Coping with grief and the sudden and unforeseen burden of having to earn a living are not conditions that tend to sharpen one’s investigative skills. That, however, is what Marge Christensen must deal with as she sets out to discover who murdered her accountant husband, Gene.
Marge finds Gene dead in their garage, slumped over the steering wheel of his ritzy BMW with the motor still running. The police rule it suicide, a conclusion supported by the fact that Gene seems to have recently lost the family’s life savings in shady investments. Marge believes none of this, however. She’s sure it wasn’t in Gene’s character to deliberately cause her such pain. Adding to her emotional turmoil is the guilt she feels from having been on the verge of an affair.
Marge is not alone in this new and frightening world. She has a son living nearby who has his own marital problems, a daughter away at college, and a daughter-in-law who’s publicly contemptuous of her. Then, there are her hovering, obsessively attentive neighbors, Willy and Wilma Watson, both of whom treat her like she’s a basket case. Her would-be lover remains ardent, but she no longer reciprocates. Ultimately, Marge realizes that she’s on her own when it comes to finding the truth behind her husband’s death.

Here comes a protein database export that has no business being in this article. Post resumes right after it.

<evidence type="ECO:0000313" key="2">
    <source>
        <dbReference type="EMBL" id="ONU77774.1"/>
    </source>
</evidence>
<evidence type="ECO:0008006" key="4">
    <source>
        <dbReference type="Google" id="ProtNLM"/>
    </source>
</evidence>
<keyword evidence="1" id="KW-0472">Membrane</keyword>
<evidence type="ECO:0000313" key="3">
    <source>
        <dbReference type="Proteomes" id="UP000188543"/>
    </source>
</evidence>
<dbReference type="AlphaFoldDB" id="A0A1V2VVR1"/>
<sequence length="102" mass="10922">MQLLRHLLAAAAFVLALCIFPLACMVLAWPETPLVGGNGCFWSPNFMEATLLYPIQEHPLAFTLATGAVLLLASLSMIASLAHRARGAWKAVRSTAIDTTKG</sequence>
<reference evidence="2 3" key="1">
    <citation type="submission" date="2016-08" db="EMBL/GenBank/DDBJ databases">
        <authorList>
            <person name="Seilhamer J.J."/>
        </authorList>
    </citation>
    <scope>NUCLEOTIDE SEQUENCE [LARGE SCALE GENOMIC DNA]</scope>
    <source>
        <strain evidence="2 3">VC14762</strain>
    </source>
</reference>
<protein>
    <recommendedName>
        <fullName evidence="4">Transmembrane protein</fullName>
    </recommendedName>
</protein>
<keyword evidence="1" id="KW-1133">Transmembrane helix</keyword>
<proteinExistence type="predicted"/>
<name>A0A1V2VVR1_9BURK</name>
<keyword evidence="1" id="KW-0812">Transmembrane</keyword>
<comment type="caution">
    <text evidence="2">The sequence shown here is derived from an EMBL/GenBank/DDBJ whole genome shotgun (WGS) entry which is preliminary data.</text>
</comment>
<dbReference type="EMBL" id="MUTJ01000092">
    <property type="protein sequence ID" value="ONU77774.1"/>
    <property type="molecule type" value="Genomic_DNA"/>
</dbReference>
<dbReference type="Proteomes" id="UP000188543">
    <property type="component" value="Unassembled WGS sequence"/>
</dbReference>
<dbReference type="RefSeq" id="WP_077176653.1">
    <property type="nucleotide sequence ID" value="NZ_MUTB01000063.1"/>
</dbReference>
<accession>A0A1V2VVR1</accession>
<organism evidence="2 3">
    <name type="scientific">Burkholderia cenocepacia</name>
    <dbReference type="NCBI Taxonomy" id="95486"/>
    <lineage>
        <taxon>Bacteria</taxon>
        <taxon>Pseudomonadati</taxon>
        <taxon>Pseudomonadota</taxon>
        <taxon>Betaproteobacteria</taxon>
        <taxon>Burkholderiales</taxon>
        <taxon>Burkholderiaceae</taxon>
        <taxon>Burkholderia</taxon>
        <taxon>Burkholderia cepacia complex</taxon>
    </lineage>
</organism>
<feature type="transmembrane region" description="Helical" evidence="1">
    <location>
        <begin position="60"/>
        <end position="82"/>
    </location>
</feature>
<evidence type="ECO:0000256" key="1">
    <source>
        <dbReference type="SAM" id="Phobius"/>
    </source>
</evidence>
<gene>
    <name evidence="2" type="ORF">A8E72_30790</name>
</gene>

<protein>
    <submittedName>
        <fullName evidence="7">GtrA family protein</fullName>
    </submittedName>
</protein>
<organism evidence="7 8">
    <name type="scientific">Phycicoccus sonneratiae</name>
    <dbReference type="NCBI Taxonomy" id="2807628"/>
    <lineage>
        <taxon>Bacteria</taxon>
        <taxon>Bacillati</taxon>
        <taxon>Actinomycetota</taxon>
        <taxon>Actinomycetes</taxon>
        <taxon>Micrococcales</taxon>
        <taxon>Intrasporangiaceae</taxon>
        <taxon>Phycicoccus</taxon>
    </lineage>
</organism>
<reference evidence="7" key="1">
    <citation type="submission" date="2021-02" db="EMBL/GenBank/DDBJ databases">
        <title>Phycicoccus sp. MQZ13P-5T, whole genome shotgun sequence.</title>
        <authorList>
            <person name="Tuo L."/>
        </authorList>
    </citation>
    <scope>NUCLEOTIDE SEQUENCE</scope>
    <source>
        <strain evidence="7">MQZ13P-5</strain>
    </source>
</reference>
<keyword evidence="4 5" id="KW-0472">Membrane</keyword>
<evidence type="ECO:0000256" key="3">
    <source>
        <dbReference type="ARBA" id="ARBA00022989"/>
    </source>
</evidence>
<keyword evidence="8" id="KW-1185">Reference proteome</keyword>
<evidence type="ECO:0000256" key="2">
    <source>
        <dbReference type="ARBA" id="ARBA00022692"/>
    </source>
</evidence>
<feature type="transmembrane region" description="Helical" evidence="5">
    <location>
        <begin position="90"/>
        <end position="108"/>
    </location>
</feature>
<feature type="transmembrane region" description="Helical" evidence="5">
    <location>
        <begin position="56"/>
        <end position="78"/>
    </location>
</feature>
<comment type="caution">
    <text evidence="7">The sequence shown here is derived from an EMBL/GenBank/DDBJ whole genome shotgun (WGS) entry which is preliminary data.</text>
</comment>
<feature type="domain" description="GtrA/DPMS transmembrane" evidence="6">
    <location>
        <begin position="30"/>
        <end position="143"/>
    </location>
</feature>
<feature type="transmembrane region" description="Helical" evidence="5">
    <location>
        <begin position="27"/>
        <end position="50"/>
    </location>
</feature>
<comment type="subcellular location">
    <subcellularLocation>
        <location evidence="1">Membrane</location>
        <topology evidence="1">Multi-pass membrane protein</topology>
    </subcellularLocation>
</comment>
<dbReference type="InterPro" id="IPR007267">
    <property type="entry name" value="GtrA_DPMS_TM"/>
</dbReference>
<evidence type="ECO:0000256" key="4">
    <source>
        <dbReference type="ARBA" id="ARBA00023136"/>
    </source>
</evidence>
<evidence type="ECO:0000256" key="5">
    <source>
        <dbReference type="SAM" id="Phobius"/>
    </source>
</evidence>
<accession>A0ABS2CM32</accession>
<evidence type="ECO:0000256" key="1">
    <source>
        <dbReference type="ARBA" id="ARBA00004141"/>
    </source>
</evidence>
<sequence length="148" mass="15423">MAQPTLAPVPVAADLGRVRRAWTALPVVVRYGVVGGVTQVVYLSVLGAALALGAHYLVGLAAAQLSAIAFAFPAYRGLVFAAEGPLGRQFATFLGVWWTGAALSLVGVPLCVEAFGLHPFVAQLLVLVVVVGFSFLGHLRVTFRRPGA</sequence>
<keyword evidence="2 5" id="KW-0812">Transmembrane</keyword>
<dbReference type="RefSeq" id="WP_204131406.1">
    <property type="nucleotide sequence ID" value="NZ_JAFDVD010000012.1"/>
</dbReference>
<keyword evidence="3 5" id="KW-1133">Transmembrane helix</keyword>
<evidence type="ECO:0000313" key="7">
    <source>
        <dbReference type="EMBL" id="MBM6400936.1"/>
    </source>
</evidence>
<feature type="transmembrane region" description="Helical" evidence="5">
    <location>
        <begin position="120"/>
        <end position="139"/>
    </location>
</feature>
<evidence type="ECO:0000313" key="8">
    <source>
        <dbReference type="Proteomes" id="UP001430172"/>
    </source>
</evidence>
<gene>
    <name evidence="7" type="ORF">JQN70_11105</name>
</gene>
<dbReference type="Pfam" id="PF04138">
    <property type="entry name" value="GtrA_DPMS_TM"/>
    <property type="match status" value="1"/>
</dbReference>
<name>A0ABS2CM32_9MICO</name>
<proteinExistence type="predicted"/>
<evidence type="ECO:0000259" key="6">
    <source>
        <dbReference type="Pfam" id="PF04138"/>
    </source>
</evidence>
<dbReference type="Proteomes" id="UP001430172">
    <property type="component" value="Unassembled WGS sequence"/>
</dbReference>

Batta, a teacher by trade and author of two mysteries, does a first-rate job depicting the leaden weight of Marge’s loss—pain unrelieved by sleep, self-recrimination, scary personal appearance, and the duties that once enlivened her. Although there are flashes of grim humor in the book, there is no lightheartedness
The story is set in the Washington suburb of Newport Hills, but location plays little part in the narrative. It’s an understandable omission, however, since the story, while relayed in third person, is still seen through Marge’s eyes—eyes that are initially fixed inward. “Detachment enveloped her like a screen,” Batta writes, “filtering the awakening colors of spring. Marge felt as if she were moving in a different, gray dimension, one filled with emptiness and guilt.”
This book is labeled “A Marge Christensen Mystery,” which suggests future appearances by the somber but resolute widow. It will be interesting to see how she tackles crime-solving in which she has no personal involvement.
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